Tagged: branded content

The content delusion: why almost all content marketing strategies are a waste of time and money

This excellent piece by Mark Higginson has galvanised me to write this post. I have done many posts previously on this, but they have tended to be too long, too short or just dealing with a specific aspect. So here it is – my shot at the definitive post that punctures the content delusion.

1. Consumers don’t want it

Find me the consumer who is saying “what I really want right now is another piece of content from my favourite brand”. That consumer does not exist. Ask consumers what they want from brands and they will certainly give you a list – but content will not be on that list. Don’t believe me here, believe the global PR agency, Edelman. They asked consumers what they wanted from brands and they came up with a list of 8 things. In essence what consumers were saying is “we want information (not content), we want responses, we want answers to questions, we want you to listen to us and give us an opportunity to be heard, we want you to demonstrate to us that you actually strand for something other than marketing b*** s**t.

2. The value creation model is fundamentally flawed

Let’s look the theory first. We have an industry that has been around in excess of 500 years that specialises in turning content into cash. This is the publishing and media industry. The model this industry has developed for doing this most efficiently involves creating revenue in two ways: subscription/purchase or advertising. Neither of these options are available to brand ‘publishers’ and in any case, this model is dying on its feet. So, as a toothpaste brand, if you think you can do a better job at creating value from content than the guys who have been doing it for 500 years, without recourse to the two most effective tools these guys have developed and in the face of an economic environment within which the ability to create value from content is collapsing – go ahead: make my day (and clean my teeth).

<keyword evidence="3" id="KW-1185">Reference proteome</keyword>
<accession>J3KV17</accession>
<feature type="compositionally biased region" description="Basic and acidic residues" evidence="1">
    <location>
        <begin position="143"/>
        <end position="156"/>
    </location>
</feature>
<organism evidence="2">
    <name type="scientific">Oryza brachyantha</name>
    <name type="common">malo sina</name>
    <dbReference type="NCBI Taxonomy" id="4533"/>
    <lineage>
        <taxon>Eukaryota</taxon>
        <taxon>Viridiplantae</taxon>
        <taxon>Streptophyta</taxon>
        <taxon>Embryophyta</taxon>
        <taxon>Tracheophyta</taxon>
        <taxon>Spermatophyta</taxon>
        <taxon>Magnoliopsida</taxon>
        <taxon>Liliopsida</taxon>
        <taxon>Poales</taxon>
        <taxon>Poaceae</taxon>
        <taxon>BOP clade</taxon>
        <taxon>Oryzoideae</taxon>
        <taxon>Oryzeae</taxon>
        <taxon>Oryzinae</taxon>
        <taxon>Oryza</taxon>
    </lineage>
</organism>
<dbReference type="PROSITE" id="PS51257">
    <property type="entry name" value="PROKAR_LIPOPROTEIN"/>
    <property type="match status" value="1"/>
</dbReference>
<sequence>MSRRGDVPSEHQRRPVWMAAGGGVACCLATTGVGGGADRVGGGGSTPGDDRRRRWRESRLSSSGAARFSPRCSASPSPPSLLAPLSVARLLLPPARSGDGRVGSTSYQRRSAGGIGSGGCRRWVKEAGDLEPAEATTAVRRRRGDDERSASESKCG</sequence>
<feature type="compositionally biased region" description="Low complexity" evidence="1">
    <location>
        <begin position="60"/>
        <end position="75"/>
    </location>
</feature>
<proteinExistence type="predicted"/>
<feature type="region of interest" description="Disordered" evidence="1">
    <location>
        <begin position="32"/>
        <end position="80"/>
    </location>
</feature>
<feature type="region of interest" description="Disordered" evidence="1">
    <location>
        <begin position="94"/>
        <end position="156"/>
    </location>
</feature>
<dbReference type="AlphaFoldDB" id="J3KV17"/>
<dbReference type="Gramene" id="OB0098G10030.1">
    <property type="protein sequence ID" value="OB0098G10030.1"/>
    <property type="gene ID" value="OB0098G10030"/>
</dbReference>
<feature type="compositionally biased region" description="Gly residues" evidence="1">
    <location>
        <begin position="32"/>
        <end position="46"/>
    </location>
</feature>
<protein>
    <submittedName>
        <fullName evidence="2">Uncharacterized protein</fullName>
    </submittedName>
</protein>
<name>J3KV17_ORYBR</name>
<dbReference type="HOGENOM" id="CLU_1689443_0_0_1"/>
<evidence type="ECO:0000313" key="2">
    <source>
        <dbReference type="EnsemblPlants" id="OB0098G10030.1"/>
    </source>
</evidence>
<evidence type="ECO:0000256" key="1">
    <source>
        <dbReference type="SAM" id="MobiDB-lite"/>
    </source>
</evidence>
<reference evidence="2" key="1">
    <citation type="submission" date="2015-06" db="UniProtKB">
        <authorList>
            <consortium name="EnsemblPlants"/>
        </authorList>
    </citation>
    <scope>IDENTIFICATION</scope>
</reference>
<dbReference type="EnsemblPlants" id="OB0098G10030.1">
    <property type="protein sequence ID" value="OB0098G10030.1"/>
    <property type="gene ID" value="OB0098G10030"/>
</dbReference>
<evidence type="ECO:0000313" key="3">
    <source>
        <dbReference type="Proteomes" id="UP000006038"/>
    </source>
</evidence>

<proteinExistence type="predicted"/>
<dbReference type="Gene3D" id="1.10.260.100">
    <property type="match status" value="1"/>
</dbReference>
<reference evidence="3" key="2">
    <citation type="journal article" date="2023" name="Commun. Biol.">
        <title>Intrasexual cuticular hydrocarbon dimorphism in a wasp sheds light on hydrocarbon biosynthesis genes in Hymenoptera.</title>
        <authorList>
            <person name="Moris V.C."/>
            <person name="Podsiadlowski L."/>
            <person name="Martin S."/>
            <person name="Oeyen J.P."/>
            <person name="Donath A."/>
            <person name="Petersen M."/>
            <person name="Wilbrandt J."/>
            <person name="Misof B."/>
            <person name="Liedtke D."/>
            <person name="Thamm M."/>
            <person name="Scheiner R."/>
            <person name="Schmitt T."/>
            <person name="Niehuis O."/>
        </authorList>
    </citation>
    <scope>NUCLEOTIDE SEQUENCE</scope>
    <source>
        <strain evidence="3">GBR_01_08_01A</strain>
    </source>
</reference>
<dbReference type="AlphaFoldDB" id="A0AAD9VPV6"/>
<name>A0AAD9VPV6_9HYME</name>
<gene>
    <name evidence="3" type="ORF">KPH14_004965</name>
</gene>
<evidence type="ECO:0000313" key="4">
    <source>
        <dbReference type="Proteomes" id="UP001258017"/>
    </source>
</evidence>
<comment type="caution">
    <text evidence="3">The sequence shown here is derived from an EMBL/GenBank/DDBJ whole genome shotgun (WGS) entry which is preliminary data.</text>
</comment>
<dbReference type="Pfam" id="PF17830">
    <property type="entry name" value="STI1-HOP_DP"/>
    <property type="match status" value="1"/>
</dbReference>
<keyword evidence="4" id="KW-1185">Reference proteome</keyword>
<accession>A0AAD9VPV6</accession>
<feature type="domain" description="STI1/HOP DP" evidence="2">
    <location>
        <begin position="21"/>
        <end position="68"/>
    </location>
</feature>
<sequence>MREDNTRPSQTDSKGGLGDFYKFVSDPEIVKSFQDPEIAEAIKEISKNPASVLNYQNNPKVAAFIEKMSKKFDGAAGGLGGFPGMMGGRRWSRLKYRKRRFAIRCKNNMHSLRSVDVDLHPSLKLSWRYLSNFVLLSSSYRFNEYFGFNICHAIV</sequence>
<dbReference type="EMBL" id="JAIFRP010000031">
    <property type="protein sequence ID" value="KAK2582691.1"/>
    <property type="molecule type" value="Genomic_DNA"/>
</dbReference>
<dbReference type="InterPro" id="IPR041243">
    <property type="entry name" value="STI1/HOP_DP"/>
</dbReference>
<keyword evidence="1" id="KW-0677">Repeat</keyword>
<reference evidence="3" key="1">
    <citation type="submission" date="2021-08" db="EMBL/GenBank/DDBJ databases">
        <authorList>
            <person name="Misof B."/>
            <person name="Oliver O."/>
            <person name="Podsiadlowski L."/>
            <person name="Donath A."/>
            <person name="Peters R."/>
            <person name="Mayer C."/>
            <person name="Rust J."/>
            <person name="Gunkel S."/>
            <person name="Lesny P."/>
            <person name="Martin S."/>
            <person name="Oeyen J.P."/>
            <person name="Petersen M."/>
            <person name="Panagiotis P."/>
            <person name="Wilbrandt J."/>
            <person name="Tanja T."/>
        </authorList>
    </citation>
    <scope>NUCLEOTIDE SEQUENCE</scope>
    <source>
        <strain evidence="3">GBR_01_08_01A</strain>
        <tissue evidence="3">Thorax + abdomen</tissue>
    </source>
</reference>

Now for the practice: it just doesn’t scale. The ability to create cash from content is dependent on the ability to build an audience for that content. But audiences are not native features of the social digital space, it is very hard to build an audience in social media. This means that you may be able to ‘reach’ people with your content, you may even be able to reach enough people to say you are achieving ‘cost effective reach’, but no matter how cost effective it might be, it will almost certainly struggle to move the needle against any sensible business metric, such as increasing sales or improving brand affinity metrics. This is for two reasons: first, you are probably reaching only a tiny fraction of your audience (even if you are reaching them cost effectively); second you are not reaching them with a piece of content specifically designed to build sales or brand affinity metrics. Instead you are reaching them with stuff that tells them how to make cups out of coloured pencils (sorry Coke, I always use this one, but cups from crayons? Why?)

3. It is yesterday’s response to today’s problem